I really prefer the look of dynamic lighting in games. To create a truly cohesive or unified look, this is the only way. This really comes down to how surfaces are shaded and how moving through lights and shadows for any object will look part of the same world in stead of moving objects cut out from the static objects. Granted that UT3 was capable of being quite convincing with regards to this mix, it's still something that really stood out in my eyes. Ultimately it's about the visual quality.
Initially my thoughts were to go fully dynamic because of these reasons and also because of space saving reasons. To really create good looking shadow maps you need resolution on them and of course that means more space is taken up. I generally am against anything that just end up taking loads of space for no good reason. Casting bad looking low res shadows was not an option and casting good looking shadows takes lots of extra space because of the resolutions needed to create them. Using sometimes high and sometimes low res is another option but also not good because it's just more inconsistency on top of the existing inconsistencies.
So those are the major reasons about the dynamic lights used in the demo and considering the engine really does not like dynamic lights to be used too much, it actually turned out fairly decent with rendering speed. With regards to shadows however, I had to lose them completely for the simple reason that they are too expensive to use. A trade off I chose and accepted. I really had to end up pulling out every trick available to make lights work and the fact is that it's always gonna be slower than baked lighting. Because of this and the amount of massaging to make it work I decided that dynamic lighting is probably gonna be out of the question for future development of this game. Too many hoops to jump through to get a decent result rendering at acceptable speeds and going against the grain of the engine with regards to the lighting system is just not gonna work that well.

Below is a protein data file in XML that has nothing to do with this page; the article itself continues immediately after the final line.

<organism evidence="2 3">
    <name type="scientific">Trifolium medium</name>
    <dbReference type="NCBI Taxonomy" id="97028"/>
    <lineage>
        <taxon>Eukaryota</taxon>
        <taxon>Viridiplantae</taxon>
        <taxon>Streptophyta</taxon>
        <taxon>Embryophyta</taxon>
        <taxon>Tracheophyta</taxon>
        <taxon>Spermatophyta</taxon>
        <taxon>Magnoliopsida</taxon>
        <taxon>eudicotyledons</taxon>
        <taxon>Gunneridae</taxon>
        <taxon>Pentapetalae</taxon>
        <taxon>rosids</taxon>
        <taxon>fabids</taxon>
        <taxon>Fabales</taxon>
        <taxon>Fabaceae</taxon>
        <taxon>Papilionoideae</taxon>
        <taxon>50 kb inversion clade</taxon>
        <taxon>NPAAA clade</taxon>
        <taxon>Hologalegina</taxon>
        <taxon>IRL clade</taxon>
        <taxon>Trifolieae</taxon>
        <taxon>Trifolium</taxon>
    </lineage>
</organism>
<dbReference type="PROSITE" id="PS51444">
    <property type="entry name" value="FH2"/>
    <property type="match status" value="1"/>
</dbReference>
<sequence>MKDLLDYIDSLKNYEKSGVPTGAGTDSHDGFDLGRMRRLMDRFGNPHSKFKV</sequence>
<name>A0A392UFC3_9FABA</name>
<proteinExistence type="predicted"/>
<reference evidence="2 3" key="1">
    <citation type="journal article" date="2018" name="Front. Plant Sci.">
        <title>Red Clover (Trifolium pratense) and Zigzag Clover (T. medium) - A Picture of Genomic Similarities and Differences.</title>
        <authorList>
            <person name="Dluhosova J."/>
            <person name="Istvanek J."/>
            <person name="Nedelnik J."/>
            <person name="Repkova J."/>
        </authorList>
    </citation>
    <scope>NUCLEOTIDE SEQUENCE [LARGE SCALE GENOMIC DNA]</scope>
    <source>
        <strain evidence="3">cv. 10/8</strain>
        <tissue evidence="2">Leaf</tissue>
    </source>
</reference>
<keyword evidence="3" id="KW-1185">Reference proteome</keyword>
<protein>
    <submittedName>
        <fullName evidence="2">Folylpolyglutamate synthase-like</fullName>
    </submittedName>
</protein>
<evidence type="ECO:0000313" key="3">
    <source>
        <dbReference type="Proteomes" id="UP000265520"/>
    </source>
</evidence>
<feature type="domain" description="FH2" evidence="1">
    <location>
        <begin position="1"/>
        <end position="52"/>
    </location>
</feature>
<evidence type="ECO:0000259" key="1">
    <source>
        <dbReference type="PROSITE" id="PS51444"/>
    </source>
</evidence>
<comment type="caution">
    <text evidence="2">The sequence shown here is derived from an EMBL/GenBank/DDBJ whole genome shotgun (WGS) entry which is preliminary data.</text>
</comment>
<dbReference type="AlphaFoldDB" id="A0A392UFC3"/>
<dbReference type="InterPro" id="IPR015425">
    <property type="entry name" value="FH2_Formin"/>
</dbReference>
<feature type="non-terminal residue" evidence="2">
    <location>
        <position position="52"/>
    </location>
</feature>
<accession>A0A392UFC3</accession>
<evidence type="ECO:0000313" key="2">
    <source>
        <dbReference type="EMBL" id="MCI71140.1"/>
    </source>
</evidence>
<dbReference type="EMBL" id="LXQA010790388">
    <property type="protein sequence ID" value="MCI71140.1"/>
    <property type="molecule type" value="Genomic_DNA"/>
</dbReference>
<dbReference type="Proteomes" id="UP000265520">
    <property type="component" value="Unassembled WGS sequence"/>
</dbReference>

Now, about the Lightmass system in the UDK. This turns out to be just the perfect middle ground with regards to baked lighting and shadows. It is capable of generating shadow maps at a fraction of the resolution needed compared to the old shadow maps and render them back sharp and clean. This means that low res shadow maps can be used without really losing quality in their final look and in fact is of much higher quality than before even at this low res. Of course there are limits to this as can be expected but it is hugely more efficient than before.
On top of this (which is not directly related to lightmass) there is the ability to cast on to dynamic abjects only, a dynamic shadow from static objects. So this means that you can run through shadows and your character will receive the correct shadow as well compared to what's on the ground as a static shadow. This is actually kind of important.. or rather it is to me. Objects reacting more real towards shadow and light just plain looks better. Of course the fact that you can also render out lighting that incorporates global illumination is just pure bonus.
I'll give credit where it's due for Epic to have this in the UDK. I think maybe sometimes, this kind of thing is probably overlooked or possibly taken for granted by most people but I appreciate a well implemented lighting system in a game engine. Basically being forced to deal with shadow maps, this is not a bad way to go about it.
So currently the level is just about fully converted over to utilize all this. I am quite happy with the results and the trade off in surface shading and 100% cohesive look vs ease of use and getting good looking shadows and of course getting GI is well worth it. It actually ends up looking pretty good with regards to uniformity so I'm also quite happy about that. It also means a fairly decent speed bump in rendering the level so I'm really happy about that.
So, there it is and I think I've rambled on long enough about lights now... :)